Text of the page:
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Commandments of Stylish Childproof Decorating

10 Things Stylish Moms Know About Interior Design

As a first-time mom with a baby on the precipice of mobility, I can personally attest that childproofing the home is a daunting proposition. Of course, my first priority is to make everything as safe as possible for my son (bye bye, beloved vintage brass and glass coffee table), but I would be lying if I didn't admit that the idea of giving up my carefully curated selection of home decor makes me sad.

The design of my home is a reflection of my identity, and I want my child to enhance that, not usurp it. Sure, my husband and I quickly abandoned our vow to maintain a toy-free living room and, after numerous spit-ups, our precious new sectional is not so precious anymore – but that doesn't mean I want my home to become one giant, padded playroom.

Enter: Jennifer Wundrow and Heather Kendall Brock, owners of Nest Design Co., Inc. These ladies have given me hope that I can make my home baby-friendly without sacrificing my personal style. They've applied their superstylish interior design skills to many a kid-filled home, and they say it is absolutely possible to have a gorgeous, stylish home avec bébé – if you follow their 10 commandments of childproof interior design. Check out what they had to say below.

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  1. Thou shalt not wait to decorate your dream house. "We think being afraid to do it while your kids are young is the biggest mistake. Make your home your retreat and enjoy your time living there with your family. Set rules but don't wait."
  2. Thou shalt design in a way that makes sense given the age of the children. "If we are designing for a family expecting a baby or with young children, it's different than designing for a family with older children," explain Jennifer and Heather.
  3. Thou shalt use indoor/outdoor fabrics. "Its easier to clean and more durable for sticky fingers."
  4. Thou shalt swap an ottoman in for a coffee table while children are young. "They have soft edges that won't hurt precious heads and are super functional for the family in general — add a tray when you are entertaining, purchase an ottoman with storage so you can hide away toys and blankets, etc."
  5. Thou shalt stay away from microfiber. "We actually feel that microfiber is one of the worst materials for stain and spill camouflaging. We much prefer a natural fiber (linen, cotton, wool) or an indoor/outdoor material that looks like linen. They are easier to clean because they are made up of natural fibers, a misconception by most."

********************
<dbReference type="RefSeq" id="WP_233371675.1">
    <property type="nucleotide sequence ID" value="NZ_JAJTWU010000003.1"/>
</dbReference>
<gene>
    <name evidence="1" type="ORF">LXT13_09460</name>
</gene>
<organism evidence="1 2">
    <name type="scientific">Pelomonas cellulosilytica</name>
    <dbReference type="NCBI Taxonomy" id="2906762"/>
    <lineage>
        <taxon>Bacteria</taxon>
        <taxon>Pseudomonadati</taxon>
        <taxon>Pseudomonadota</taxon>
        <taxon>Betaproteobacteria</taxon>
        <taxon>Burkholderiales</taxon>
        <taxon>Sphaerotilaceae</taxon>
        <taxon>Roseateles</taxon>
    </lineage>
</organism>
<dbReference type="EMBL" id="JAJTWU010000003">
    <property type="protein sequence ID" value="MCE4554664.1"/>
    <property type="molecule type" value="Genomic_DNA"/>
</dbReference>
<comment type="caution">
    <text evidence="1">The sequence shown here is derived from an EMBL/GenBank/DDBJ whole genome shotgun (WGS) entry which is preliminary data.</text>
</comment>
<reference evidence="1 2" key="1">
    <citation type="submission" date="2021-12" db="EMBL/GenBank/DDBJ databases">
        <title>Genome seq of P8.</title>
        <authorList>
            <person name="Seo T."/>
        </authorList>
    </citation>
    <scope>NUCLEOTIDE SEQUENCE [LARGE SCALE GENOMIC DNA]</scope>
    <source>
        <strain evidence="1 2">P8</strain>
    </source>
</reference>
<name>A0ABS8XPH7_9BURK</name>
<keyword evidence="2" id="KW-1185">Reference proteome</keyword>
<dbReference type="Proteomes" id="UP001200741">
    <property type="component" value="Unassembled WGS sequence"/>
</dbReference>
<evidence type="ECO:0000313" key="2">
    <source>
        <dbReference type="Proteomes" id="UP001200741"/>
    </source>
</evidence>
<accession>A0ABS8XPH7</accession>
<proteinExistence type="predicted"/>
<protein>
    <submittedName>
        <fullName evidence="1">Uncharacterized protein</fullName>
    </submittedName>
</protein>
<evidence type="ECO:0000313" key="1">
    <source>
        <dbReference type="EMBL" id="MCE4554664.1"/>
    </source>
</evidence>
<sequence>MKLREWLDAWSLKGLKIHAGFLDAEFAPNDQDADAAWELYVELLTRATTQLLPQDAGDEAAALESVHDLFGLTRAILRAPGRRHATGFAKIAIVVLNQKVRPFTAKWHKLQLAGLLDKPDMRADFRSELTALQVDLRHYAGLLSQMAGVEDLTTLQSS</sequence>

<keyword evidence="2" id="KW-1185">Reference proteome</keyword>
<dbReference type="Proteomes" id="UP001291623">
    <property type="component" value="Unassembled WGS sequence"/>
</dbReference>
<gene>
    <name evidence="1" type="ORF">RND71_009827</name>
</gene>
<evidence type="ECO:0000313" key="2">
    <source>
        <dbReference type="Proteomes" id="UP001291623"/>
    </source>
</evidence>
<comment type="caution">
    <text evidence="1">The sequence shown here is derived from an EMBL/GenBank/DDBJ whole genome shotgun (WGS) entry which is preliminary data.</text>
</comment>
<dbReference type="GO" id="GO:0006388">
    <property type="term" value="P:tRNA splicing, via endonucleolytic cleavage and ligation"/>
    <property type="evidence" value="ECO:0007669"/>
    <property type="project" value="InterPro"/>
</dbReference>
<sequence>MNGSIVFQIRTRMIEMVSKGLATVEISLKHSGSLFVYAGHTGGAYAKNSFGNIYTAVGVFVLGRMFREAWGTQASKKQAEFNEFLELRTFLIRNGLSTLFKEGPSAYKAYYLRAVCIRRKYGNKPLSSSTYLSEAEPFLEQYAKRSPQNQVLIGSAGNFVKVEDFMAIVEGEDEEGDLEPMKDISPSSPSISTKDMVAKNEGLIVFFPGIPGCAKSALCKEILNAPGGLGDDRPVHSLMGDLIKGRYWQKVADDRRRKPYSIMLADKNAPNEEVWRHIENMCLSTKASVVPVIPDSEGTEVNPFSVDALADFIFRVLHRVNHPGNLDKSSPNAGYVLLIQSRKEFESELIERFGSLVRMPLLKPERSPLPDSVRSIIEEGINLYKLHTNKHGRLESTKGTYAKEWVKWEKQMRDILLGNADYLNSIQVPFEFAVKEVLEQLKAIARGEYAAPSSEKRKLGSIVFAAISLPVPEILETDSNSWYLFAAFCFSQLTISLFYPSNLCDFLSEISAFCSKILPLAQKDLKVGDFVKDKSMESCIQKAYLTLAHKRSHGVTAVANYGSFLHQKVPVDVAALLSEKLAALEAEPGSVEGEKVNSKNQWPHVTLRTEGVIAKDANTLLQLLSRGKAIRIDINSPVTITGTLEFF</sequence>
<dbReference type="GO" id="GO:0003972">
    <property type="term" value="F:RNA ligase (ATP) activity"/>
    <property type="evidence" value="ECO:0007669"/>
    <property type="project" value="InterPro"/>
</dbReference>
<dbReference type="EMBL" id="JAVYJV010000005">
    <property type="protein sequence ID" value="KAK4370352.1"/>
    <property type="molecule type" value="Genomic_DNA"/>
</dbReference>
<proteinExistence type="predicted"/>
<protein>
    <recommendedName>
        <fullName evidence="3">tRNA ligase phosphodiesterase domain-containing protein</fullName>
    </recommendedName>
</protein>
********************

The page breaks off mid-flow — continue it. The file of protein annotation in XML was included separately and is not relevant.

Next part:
6. Thou shalt keep fragile, expensive, or important piece out of reach. "These pieces are much better off at a higher location so you don't have to feel precious or nervous about them. For example, since the coffee table is a play zone for most children, keep a tray, books, and other objets that aren't fragile on the table."
  7. Thou shalt not let children's toys takeover the house. "Designate spaces for your children's toys. It's not realistic to think the kids' toys aren't going to spill out of their rooms, but if you have special organization for these items, it won't feel like they are taking over. Make it easy for them to help clean up, like baskets where they can put their things.
  8. Thou shalt have plenty of baskets. "They are pretty and they help hide toys. They also make it easy for the kids to help with the clean up."
  9. Thou shalt have a beautiful but unfussy kitchen counters. "Quartz or porcelain countertops have come a long way and now emulate the veining that a natural marble has. We love using this type of material for kitchen countertops because they don't stain or etch and are much more durable than the alternatives."
  10. Thou shalt teach children the importance of nice things early on. "Never say never [to any home item]! Teach your children the importance of certain things at an early age so they know the rules."


You Might Also Like:

How to Have the Most Unique Nursery on the Block

How a Professional Organizer Changed My Life

The 18 Most Outrageous Baby Cribs

Image Source: Nest Design Co. Inc.
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